Indexed on: 01 Jan '87Published on: 01 Jan '87Published in: Journal of homosexuality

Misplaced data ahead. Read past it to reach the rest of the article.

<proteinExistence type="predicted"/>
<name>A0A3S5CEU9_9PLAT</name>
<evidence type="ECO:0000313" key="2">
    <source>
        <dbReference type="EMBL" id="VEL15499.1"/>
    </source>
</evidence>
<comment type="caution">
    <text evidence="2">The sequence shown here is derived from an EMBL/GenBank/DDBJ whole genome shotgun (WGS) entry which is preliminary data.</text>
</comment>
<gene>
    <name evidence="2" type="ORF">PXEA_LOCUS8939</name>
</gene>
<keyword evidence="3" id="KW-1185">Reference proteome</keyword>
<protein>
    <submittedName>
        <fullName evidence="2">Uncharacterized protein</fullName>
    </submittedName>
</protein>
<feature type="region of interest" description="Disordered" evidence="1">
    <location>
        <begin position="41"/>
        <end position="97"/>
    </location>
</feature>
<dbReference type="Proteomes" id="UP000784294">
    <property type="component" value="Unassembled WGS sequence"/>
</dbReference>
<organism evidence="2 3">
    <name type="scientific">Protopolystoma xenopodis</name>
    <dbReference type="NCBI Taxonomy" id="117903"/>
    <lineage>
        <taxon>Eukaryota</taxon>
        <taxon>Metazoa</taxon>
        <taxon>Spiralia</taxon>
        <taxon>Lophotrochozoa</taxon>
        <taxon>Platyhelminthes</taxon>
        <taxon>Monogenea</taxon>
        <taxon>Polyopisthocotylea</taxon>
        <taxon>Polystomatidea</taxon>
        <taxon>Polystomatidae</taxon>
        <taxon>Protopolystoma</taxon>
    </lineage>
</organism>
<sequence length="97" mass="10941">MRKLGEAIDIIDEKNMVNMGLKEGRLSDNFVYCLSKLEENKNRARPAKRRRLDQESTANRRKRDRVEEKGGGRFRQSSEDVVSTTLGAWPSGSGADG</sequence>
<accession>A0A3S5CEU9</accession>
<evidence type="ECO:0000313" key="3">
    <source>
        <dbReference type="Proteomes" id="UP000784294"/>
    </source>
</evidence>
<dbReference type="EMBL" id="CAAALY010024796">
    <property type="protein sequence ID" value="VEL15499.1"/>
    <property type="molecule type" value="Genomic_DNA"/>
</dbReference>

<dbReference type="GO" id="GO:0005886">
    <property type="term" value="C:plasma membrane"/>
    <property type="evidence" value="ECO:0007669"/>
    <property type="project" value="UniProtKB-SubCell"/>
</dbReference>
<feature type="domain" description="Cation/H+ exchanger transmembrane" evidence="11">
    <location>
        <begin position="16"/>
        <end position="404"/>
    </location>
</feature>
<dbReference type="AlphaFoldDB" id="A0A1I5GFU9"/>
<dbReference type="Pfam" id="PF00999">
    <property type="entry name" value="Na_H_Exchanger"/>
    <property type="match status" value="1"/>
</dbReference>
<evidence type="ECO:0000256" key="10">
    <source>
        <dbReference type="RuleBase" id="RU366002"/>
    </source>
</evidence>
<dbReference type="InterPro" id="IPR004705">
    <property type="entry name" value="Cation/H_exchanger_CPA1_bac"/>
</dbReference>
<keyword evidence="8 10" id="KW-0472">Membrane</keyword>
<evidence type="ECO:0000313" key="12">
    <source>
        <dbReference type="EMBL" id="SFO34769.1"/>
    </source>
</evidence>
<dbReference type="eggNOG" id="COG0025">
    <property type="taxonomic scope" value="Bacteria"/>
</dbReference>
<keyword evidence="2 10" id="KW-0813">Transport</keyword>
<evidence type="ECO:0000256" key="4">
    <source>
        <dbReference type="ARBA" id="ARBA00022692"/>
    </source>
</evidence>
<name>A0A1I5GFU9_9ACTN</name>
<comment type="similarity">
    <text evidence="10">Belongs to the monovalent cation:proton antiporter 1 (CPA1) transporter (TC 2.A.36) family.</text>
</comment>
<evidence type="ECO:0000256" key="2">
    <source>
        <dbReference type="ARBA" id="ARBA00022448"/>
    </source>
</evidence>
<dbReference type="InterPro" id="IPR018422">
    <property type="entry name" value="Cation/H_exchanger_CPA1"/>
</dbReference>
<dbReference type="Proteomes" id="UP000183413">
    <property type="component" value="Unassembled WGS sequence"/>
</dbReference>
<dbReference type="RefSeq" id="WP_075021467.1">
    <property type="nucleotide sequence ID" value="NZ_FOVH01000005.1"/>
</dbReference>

The purpose of this study was to examine factors that influenced perceptions of emotional support from friends and family in members of gay, lesbian, married, and heterosexual cohabiting couples. Both the individual partner and the couple were used as units of analysis. Using the individual partner scores, perceived emotional support was related to Type of Couple (married perceived more emotional support from family than did gays and lesbians); Sex-Role Self-Concept (undifferentiated individuals perceived the least emotional support from both friends and family); and Source of Support (friends were perceived to provide more emotional support than family). Gays and lesbians, in particular, perceived more emotional support from friends than from family. Individuals reporting high degrees of emotional support from friends were less psychologically distressed than those reporting low degrees of emotional support from friends. Using the couple scores, the above Type of Couple and Source of Support effects were replicated. In addition, partner differences were obtained only in married couples in which wives perceived more emotional support than husbands. Results are discussed in terms of current research in the area of social support.